Biofuel Industry News
Ultrasound can improve biodiesel production
Jun 04 2013 Read 1690 Times
Researchers at Iowa State University have begun experimenting with the use of sound waves in the creation of biodiesel. The team involved is exploring whether high-frequency sound waves can be used to successfully break down plant matter for the creation of high grade biofuels.
Associate professor of agriculture and biosystems engineering, David Grewell, is leading the team involved in the research. So far the research has successfully demonstrated that using ultrasound to pretreat certain feedstocks can lead to enhanced chemical reactions. These chemical reactions are a necessity in terms of converting the feedstocks into biodiesel products and other chemicals. The plant matter that has responded successfully to this process includes corn stover, soft wood and switch grass.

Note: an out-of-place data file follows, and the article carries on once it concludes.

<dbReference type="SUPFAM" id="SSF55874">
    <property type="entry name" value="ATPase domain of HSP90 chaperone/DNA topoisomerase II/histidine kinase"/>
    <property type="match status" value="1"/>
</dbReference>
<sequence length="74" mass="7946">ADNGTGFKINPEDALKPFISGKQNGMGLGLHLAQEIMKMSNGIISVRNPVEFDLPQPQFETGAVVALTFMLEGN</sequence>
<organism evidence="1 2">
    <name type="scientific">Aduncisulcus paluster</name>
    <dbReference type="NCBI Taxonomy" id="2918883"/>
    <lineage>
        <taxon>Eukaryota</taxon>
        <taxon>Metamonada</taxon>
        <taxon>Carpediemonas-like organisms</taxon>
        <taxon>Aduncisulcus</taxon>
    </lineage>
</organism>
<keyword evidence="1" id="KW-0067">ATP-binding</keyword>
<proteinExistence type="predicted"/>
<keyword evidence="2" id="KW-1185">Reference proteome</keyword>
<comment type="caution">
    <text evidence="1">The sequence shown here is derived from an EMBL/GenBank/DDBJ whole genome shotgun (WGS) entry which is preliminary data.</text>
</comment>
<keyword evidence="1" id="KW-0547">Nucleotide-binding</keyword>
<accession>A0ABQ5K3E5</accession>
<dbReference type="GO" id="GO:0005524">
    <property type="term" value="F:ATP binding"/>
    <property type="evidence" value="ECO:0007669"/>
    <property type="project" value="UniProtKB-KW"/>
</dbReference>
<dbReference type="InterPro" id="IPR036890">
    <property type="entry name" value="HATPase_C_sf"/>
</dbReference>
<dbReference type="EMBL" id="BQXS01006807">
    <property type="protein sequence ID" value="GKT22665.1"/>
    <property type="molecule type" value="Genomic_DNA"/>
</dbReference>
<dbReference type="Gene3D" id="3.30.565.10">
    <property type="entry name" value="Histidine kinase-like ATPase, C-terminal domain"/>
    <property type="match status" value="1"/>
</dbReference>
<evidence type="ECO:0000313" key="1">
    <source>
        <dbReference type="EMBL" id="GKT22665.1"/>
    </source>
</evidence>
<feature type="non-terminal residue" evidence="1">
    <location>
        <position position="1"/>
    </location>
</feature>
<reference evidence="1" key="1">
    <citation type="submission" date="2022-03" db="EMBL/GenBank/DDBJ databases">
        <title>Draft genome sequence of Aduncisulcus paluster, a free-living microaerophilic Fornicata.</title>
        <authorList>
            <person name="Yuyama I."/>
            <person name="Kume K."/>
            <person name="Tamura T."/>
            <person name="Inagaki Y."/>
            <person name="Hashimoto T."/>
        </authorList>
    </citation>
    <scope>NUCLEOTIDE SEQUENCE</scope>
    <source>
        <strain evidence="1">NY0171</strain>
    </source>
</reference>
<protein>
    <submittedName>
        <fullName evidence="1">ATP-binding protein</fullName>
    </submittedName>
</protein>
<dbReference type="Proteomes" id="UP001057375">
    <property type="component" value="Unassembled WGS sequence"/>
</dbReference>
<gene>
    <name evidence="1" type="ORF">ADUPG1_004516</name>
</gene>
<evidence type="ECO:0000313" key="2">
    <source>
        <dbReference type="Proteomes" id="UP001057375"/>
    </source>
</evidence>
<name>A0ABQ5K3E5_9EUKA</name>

The process enables lignin - the chemical compound in plant cell walls that binds hemicellulose and cellulose together - to be removed in a solution more efficiently. Lignin is usually removed from biomass by the use of enzymes or chemicals. The sugars that are freed by lignin removal are then able to be dissolved ready for processing into biofuel products.
The researchers found that using high-frequency sound waves instead of chemicals or enzymes for lignin removal is a superior method as it enables the freed sugar to dissolve in minutes. With traditional methods, the sugar can take hours to dissolve to a state that it is ready for further processing.
Researchers also found that ultrasound can speed up the hydrolysis of corn starch as it breaks the corn down into smaller fragments, in comparison to the traditional method of steaming. The smaller fragments are then broken down better by the enzyme process, which is used to release glucose for fermentation.
Ultrasound has also been found to accelerate transesterification, which is the principal chemical reaction involved in turning oil products into biodiesel. The researchers found that soybean oil was able to be turned into biodiesel in under a minute when subjected to ultrasound, in comparison to the 45 minutes the transformation takes using traditional methods.
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